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Joe Natale is out at Rogers — to be replaced by Tony Staffieri as interim CEO


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Joe Natale is out at Rogers — to be replaced by Tony Staffieri as interim CEO

Joe Natale is out as CEO of Rogers Communications Inc. (RCI) and will be replaced by his former chief financial officer after a long power struggle that has torn apart one of Canada’s richest families.

The Toronto-based telecom and media company announced Natale’s immediate departure Tuesday evening, confirming an earlier report published by the Star, and said Tony Staffieri will take on the role of interim CEO.

Natale’s exit comes after a bitter boardroom dispute that saw the Rogers family go to war — and to court — after Edward Rogers’s initial attempt to promote Staffieri was thwarted in September. The battle has pitted Edward against his mother, Loretta Rogers, and two of his sisters, Martha Rogers and Melinda Rogers-Hixon.

In statements issued Tuesday evening, Edward welcomed the developments — citing Staffieri’s experience in the sector and involvement in the company’s $26 billion deal to acquire Shaw Communications — while his mother and sisters denounced the news.

“We are very disappointed that Edward has driven the termination of Joe Natale as RCI’s CEO,” the trio said, citing Natale’s experience as a leader and thanking him for his work at the company. “The three of us voted against this misguided decision, which creates great uncertainty for RCI and its employees, customers, sports fans and shareholders, not to mention the Shaw transaction.”

“This is simply another instance in which Edward has placed his desire for unchecked control over RCI ahead of basic good governance and responsible corporate stewardship,” the Rogers women said.

For his part, Edward Rogers thanked Natale for “paving the way for our future together with Shaw.”

“While Joe is moving on, we have an experienced interim CEO and leadership team who will continue to focus on the business, return to stability, and closing our transformational merger with Shaw.”

Rogers said the board has begun a search for a permanent CEO, but noted that Staffieri will be considered a candidate for that role.

The Canadian Radio-television and Telecommunications Commission will begin a hearing on the broadcast licences to be transferred as part of the Shaw deal on Monday. Rogers said that Edward will attend the hearing.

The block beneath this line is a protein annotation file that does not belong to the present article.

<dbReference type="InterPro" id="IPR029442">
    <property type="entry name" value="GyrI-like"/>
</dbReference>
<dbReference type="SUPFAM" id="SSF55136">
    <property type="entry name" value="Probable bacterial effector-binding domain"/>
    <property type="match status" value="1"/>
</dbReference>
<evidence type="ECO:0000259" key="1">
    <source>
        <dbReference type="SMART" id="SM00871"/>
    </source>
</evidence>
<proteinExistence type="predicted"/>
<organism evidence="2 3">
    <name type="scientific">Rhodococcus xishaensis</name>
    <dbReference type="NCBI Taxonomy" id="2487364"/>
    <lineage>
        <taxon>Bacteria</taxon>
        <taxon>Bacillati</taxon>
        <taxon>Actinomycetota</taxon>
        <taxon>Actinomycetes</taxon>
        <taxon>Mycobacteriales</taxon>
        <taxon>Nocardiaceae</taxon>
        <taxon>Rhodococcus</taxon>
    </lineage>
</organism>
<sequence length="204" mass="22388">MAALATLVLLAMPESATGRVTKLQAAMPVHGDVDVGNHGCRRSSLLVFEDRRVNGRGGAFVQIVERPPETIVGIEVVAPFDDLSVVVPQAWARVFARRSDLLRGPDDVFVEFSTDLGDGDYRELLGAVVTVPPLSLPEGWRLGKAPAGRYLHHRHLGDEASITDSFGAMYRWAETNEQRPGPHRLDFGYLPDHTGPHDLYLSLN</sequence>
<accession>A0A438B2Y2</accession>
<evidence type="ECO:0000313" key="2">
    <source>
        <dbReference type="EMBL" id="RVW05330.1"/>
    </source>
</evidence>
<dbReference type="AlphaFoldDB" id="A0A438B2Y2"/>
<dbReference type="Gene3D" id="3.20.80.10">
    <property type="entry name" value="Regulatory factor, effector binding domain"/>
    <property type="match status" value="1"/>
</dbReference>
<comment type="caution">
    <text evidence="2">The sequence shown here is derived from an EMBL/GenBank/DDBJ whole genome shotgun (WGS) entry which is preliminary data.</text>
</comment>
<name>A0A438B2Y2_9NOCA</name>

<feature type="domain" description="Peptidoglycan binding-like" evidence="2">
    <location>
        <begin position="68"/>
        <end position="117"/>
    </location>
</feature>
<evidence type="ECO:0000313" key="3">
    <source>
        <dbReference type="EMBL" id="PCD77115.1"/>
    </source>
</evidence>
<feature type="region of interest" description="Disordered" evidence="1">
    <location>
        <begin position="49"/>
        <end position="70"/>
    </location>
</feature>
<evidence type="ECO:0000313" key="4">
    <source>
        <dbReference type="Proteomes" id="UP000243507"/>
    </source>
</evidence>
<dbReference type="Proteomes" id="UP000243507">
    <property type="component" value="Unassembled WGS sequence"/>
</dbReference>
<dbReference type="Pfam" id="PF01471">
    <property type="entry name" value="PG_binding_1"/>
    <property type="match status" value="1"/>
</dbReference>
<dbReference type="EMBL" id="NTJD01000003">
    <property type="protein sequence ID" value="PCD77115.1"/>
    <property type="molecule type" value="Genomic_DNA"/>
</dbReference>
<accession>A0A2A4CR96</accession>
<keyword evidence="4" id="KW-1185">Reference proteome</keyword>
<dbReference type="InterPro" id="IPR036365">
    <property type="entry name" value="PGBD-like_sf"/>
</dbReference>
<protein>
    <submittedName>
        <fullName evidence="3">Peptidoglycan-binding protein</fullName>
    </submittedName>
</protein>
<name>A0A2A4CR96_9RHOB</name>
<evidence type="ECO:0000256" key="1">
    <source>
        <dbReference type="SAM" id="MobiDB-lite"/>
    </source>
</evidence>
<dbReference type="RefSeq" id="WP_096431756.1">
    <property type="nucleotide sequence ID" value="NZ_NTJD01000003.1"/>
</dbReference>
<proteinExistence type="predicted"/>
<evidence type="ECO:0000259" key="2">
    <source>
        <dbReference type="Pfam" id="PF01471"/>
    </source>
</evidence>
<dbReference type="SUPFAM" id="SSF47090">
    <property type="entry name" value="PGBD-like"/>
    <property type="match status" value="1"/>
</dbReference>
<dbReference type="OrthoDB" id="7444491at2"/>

When the Rogers Communications board voted last month to remove Edward as board chair, he used his position as chair of the family trust that controls 97.5 per cent of the company’s voting shares to remake the board of directors.

A British Columbia court confirmed earlier this month that he had the power to remove and replace four board members using a written resolution and without calling a shareholder meeting. In the wake of the ruling, Edward said that he and the board supported Natale as CEO.

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But that followed a bruising fight with his mother and sisters, who opposed Edward’s initial plan to promote Staffieri based on his concerns that Natale was not performing well as CEO.

Natale learned of that plan when he overheard Staffieri describing it during a phone call. Various players close to the drama have said Staffieri either inadvertently placed the call or mistakenly answered it, but either way, he did not realize Natale was listening in.

That set off a chain of events that led to the board of directors initially voting to approve a generous retirement package for Natale. But within days, his mother and sisters formed an alliance with a group of independent board directors and rescinded that vote.

The board decided to keep the CEO and instead fire Staffieri, who exited the company abruptly on Sept. 29.

Edward spent most of the month of October engaged in a campaign to replace the four independent directors who opposed him, including David Peterson, who is also vice-chair of Torstar, the company that owns the Toronto Star.

Natale’s exit as CEO will now raise questions about the fate of other top executives at the telecom. At least one of the company’s 11-member leadership team has already publicly suggested he could follow his boss out the door.

David Fuller, who is president of the company’s wireless division, was in line for a role in the new management team Edward was putting together. But Fuller said in an affidavit in October that he had no idea about that plan and implied he would not have agreed to it.

“The reason I joined Rogers was because of the opportunity to work with Joe Natale,” Fuller said. “My strong preference would be to continue to do so.”

In a separate statement Tuesday evening, Robert Gemmell, an independent board member who has supported Edward in this fight and is now the company’s lead director, said the board met Tuesday evening to “resolve outstanding management issues.”

He said the board expressed support for Natale after the Nov. 6 court ruling and “worked earnestly and in good faith to establish a constructive working relationship that would see Mr. Natale remain in his position through the closing of the Shaw merger. Unfortunately, a mutually agreeable arrangement could not be reached.”

“Recognizing the need for continuity, stability, and the expeditious closing of our merger with Shaw Communications, the Board expressed overwhelming support for the appointment of Tony Staffieri as interim President and CEO,” Gemmell said.

Christine Dobby is a Toronto-based business reporter for the Star. Follow her on Twitter: @christinedobby

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